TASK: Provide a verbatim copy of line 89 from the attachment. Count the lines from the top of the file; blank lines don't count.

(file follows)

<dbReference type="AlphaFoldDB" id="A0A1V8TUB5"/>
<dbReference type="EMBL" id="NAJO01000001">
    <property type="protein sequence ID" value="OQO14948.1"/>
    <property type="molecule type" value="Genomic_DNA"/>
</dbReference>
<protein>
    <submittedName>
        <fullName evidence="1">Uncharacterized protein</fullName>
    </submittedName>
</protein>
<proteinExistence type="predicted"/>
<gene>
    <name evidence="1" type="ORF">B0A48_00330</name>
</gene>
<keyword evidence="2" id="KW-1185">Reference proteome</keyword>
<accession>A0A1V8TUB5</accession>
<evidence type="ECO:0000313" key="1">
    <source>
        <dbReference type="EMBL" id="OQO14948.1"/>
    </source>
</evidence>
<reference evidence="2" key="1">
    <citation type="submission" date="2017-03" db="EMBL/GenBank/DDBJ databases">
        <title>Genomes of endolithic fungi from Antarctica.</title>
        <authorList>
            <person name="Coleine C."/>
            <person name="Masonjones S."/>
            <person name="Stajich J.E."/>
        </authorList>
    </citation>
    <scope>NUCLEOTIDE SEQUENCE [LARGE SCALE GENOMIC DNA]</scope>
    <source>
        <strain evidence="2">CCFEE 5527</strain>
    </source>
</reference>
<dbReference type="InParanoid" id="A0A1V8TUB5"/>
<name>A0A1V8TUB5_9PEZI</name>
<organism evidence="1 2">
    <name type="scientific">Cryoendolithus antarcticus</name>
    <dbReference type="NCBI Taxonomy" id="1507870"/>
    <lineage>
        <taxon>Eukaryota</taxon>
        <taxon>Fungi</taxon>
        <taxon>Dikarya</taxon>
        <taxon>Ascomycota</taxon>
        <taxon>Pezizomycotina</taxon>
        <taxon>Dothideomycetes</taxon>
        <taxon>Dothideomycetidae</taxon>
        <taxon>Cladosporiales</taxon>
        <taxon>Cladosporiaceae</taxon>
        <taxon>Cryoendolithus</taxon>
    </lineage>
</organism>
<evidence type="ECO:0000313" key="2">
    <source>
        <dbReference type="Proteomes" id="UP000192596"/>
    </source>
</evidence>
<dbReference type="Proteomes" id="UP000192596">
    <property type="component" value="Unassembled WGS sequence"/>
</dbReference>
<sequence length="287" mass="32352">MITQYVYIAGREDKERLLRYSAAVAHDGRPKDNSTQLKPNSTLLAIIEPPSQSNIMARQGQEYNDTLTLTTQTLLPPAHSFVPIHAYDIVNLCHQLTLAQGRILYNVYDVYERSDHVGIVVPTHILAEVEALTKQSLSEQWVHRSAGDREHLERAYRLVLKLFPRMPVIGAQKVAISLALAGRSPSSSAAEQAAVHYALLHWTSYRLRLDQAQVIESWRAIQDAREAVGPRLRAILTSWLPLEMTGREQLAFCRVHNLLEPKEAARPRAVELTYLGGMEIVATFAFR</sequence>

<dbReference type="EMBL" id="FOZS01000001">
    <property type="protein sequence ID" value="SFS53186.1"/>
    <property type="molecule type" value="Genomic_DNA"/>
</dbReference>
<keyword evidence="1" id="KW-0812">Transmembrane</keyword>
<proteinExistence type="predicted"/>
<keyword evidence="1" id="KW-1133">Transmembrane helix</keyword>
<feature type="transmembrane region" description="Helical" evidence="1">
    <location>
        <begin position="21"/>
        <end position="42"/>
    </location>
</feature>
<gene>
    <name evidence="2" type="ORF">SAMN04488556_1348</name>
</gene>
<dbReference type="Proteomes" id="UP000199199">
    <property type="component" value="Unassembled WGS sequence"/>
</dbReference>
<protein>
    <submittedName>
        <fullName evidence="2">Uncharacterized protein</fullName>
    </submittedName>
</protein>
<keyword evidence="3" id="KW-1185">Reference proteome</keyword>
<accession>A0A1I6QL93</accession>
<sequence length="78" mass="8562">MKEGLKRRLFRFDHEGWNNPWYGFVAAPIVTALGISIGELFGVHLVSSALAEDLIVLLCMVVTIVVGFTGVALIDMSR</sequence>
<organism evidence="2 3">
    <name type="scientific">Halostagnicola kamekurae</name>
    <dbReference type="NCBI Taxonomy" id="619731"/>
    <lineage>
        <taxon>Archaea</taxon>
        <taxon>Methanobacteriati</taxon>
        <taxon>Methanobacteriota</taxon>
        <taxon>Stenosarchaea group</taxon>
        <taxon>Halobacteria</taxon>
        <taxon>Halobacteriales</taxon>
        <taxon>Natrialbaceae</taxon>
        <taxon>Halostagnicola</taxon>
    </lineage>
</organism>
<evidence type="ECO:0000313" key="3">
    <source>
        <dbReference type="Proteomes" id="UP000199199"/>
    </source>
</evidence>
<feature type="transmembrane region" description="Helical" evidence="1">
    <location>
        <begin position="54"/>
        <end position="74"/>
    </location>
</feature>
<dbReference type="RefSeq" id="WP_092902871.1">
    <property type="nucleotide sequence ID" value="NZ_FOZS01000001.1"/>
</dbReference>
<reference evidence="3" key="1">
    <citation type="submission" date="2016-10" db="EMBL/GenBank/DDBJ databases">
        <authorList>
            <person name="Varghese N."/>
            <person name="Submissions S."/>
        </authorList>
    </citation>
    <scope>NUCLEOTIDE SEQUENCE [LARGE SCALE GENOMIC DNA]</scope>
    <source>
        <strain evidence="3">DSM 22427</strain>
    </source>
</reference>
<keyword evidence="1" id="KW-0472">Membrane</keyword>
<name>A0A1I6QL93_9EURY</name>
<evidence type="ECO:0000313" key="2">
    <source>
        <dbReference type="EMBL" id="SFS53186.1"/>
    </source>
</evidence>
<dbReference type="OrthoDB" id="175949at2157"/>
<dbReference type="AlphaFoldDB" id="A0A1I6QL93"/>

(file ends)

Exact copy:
<sequence length="78" mass="8562">MKEGLKRRLFRFDHEGWNNPWYGFVAAPIVTALGISIGELFGVHLVSSALAEDLIVLLCMVVTIVVGFTGVALIDMSR</sequence>